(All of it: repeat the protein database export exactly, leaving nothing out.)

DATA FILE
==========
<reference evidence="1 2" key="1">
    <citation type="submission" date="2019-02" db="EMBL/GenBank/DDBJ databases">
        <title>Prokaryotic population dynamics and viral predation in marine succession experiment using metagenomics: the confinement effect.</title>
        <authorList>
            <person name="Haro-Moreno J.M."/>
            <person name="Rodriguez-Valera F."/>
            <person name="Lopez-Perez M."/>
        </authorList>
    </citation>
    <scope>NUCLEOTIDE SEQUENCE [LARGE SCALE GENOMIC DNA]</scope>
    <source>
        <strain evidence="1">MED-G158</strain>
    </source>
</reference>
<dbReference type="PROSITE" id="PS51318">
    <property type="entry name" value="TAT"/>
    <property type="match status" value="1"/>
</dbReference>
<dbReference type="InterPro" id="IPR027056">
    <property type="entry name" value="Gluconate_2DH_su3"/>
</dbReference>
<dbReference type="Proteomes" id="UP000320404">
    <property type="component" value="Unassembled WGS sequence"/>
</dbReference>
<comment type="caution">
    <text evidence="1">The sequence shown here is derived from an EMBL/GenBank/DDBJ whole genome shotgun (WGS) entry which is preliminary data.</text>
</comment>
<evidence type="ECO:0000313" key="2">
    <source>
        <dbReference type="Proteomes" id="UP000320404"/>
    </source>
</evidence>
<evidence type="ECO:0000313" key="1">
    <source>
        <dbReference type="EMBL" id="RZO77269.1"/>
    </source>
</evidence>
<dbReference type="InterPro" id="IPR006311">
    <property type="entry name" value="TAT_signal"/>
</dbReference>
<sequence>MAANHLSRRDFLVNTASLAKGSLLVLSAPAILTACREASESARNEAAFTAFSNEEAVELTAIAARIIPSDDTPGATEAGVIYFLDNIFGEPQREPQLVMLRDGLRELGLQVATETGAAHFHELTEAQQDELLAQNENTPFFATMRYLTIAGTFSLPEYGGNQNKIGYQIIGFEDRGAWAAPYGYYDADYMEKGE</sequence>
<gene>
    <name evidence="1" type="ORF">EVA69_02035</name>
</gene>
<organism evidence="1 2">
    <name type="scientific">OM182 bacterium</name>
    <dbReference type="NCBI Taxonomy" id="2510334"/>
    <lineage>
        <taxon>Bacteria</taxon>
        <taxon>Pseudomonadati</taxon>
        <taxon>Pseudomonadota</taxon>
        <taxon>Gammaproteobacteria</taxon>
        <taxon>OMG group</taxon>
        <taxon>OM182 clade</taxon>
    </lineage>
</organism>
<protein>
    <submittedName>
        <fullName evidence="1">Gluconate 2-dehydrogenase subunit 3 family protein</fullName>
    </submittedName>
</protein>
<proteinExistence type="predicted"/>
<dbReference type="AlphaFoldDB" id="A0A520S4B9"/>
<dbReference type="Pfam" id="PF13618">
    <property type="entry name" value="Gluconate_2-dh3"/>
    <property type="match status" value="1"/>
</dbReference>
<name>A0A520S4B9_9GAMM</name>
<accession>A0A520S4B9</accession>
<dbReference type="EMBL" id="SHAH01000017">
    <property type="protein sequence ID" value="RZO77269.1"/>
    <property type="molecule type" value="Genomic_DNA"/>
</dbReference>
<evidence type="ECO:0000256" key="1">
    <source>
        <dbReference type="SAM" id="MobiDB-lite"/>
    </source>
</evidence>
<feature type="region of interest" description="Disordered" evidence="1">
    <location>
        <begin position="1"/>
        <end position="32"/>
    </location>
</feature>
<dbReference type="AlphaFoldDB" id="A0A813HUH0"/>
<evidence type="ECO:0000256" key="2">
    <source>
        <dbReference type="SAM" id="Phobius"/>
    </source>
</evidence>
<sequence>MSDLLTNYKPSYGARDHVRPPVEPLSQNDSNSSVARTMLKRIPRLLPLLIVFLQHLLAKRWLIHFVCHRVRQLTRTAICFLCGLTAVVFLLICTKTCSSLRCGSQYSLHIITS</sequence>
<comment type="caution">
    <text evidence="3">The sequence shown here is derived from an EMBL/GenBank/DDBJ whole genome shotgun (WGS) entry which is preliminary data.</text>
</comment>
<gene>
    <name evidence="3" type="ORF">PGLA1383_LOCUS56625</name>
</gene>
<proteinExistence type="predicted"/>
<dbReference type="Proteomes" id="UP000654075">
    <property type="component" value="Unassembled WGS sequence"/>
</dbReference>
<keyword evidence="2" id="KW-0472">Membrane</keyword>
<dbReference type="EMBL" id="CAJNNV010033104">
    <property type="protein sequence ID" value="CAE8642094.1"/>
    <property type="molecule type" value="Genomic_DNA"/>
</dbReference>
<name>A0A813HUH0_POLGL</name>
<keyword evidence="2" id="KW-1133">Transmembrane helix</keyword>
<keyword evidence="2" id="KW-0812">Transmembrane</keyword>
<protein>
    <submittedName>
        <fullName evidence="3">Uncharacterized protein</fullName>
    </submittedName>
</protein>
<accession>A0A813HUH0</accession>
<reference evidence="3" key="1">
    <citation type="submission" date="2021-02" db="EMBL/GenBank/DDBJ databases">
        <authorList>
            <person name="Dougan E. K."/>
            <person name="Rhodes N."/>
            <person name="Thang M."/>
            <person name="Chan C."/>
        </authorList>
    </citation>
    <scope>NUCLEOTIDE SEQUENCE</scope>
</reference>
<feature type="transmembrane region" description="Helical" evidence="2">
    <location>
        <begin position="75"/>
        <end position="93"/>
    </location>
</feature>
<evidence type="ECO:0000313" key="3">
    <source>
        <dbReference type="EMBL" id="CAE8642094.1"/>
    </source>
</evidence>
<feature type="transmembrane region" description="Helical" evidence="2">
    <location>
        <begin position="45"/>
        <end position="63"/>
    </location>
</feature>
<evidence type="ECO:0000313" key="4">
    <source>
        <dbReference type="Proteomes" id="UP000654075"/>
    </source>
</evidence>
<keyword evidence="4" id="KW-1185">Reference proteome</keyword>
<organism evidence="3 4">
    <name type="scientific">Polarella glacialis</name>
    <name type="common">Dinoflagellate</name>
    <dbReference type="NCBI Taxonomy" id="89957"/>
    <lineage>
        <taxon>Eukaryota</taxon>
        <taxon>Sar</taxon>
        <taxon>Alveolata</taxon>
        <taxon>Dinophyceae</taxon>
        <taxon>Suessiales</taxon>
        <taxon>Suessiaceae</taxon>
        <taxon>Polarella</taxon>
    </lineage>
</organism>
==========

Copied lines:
<reference evidence="1 2" key="1">
    <citation type="submission" date="2019-02" db="EMBL/GenBank/DDBJ databases">
        <title>Prokaryotic population dynamics and viral predation in marine succession experiment using metagenomics: the confinement effect.</title>
        <authorList>
            <person name="Haro-Moreno J.M."/>
            <person name="Rodriguez-Valera F."/>
            <person name="Lopez-Perez M."/>
        </authorList>
    </citation>
    <scope>NUCLEOTIDE SEQUENCE [LARGE SCALE GENOMIC DNA]</scope>
    <source>
        <strain evidence="1">MED-G158</strain>
    </source>
</reference>
<dbReference type="PROSITE" id="PS51318">
    <property type="entry name" value="TAT"/>
    <property type="match status" value="1"/>
</dbReference>
<dbReference type="InterPro" id="IPR027056">
    <property type="entry name" value="Gluconate_2DH_su3"/>
</dbReference>
<dbReference type="Proteomes" id="UP000320404">
    <property type="component" value="Unassembled WGS sequence"/>
</dbReference>
<comment type="caution">
    <text evidence="1">The sequence shown here is derived from an EMBL/GenBank/DDBJ whole genome shotgun (WGS) entry which is preliminary data.</text>
</comment>
<evidence type="ECO:0000313" key="2">
    <source>
        <dbReference type="Proteomes" id="UP000320404"/>
    </source>
</evidence>
<evidence type="ECO:0000313" key="1">
    <source>
        <dbReference type="EMBL" id="RZO77269.1"/>
    </source>
</evidence>
<dbReference type="InterPro" id="IPR006311">
    <property type="entry name" value="TAT_signal"/>
</dbReference>
<sequence>MAANHLSRRDFLVNTASLAKGSLLVLSAPAILTACREASESARNEAAFTAFSNEEAVELTAIAARIIPSDDTPGATEAGVIYFLDNIFGEPQREPQLVMLRDGLRELGLQVATETGAAHFHELTEAQQDELLAQNENTPFFATMRYLTIAGTFSLPEYGGNQNKIGYQIIGFEDRGAWAAPYGYYDADYMEKGE</sequence>
<gene>
    <name evidence="1" type="ORF">EVA69_02035</name>
</gene>
<organism evidence="1 2">
    <name type="scientific">OM182 bacterium</name>
    <dbReference type="NCBI Taxonomy" id="2510334"/>
    <lineage>
        <taxon>Bacteria</taxon>
        <taxon>Pseudomonadati</taxon>
        <taxon>Pseudomonadota</taxon>
        <taxon>Gammaproteobacteria</taxon>
        <taxon>OMG group</taxon>
        <taxon>OM182 clade</taxon>
    </lineage>
</organism>
<protein>
    <submittedName>
        <fullName evidence="1">Gluconate 2-dehydrogenase subunit 3 family protein</fullName>
    </submittedName>
</protein>
<proteinExistence type="predicted"/>
<dbReference type="AlphaFoldDB" id="A0A520S4B9"/>
<dbReference type="Pfam" id="PF13618">
    <property type="entry name" value="Gluconate_2-dh3"/>
    <property type="match status" value="1"/>
</dbReference>
<name>A0A520S4B9_9GAMM</name>
<accession>A0A520S4B9</accession>
<dbReference type="EMBL" id="SHAH01000017">
    <property type="protein sequence ID" value="RZO77269.1"/>
    <property type="molecule type" value="Genomic_DNA"/>
</dbReference>
<evidence type="ECO:0000256" key="1">
    <source>
        <dbReference type="SAM" id="MobiDB-lite"/>
    </source>
</evidence>
<feature type="region of interest" description="Disordered" evidence="1">
    <location>
        <begin position="1"/>
        <end position="32"/>
    </location>
</feature>
<dbReference type="AlphaFoldDB" id="A0A813HUH0"/>
<evidence type="ECO:0000256" key="2">
    <source>
        <dbReference type="SAM" id="Phobius"/>
    </source>
</evidence>
<sequence>MSDLLTNYKPSYGARDHVRPPVEPLSQNDSNSSVARTMLKRIPRLLPLLIVFLQHLLAKRWLIHFVCHRVRQLTRTAICFLCGLTAVVFLLICTKTCSSLRCGSQYSLHIITS</sequence>
<comment type="caution">
    <text evidence="3">The sequence shown here is derived from an EMBL/GenBank/DDBJ whole genome shotgun (WGS) entry which is preliminary data.</text>
</comment>
<gene>
    <name evidence="3" type="ORF">PGLA1383_LOCUS56625</name>
</gene>
<proteinExistence type="predicted"/>
<dbReference type="Proteomes" id="UP000654075">
    <property type="component" value="Unassembled WGS sequence"/>
</dbReference>
<keyword evidence="2" id="KW-0472">Membrane</keyword>
<dbReference type="EMBL" id="CAJNNV010033104">
    <property type="protein sequence ID" value="CAE8642094.1"/>
    <property type="molecule type" value="Genomic_DNA"/>
</dbReference>
<name>A0A813HUH0_POLGL</name>
<keyword evidence="2" id="KW-1133">Transmembrane helix</keyword>
<keyword evidence="2" id="KW-0812">Transmembrane</keyword>
<protein>
    <submittedName>
        <fullName evidence="3">Uncharacterized protein</fullName>
    </submittedName>
</protein>
<accession>A0A813HUH0</accession>
<reference evidence="3" key="1">
    <citation type="submission" date="2021-02" db="EMBL/GenBank/DDBJ databases">
        <authorList>
            <person name="Dougan E. K."/>
            <person name="Rhodes N."/>
            <person name="Thang M."/>
            <person name="Chan C."/>
        </authorList>
    </citation>
    <scope>NUCLEOTIDE SEQUENCE</scope>
</reference>
<feature type="transmembrane region" description="Helical" evidence="2">
    <location>
        <begin position="75"/>
        <end position="93"/>
    </location>
</feature>
<evidence type="ECO:0000313" key="3">
    <source>
        <dbReference type="EMBL" id="CAE8642094.1"/>
    </source>
</evidence>
<feature type="transmembrane region" description="Helical" evidence="2">
    <location>
        <begin position="45"/>
        <end position="63"/>
    </location>
</feature>
<evidence type="ECO:0000313" key="4">
    <source>
        <dbReference type="Proteomes" id="UP000654075"/>
    </source>
</evidence>
<keyword evidence="4" id="KW-1185">Reference proteome</keyword>
<organism evidence="3 4">
    <name type="scientific">Polarella glacialis</name>
    <name type="common">Dinoflagellate</name>
    <dbReference type="NCBI Taxonomy" id="89957"/>
    <lineage>
        <taxon>Eukaryota</taxon>
        <taxon>Sar</taxon>
        <taxon>Alveolata</taxon>
        <taxon>Dinophyceae</taxon>
        <taxon>Suessiales</taxon>
        <taxon>Suessiaceae</taxon>
        <taxon>Polarella</taxon>
    </lineage>
</organism>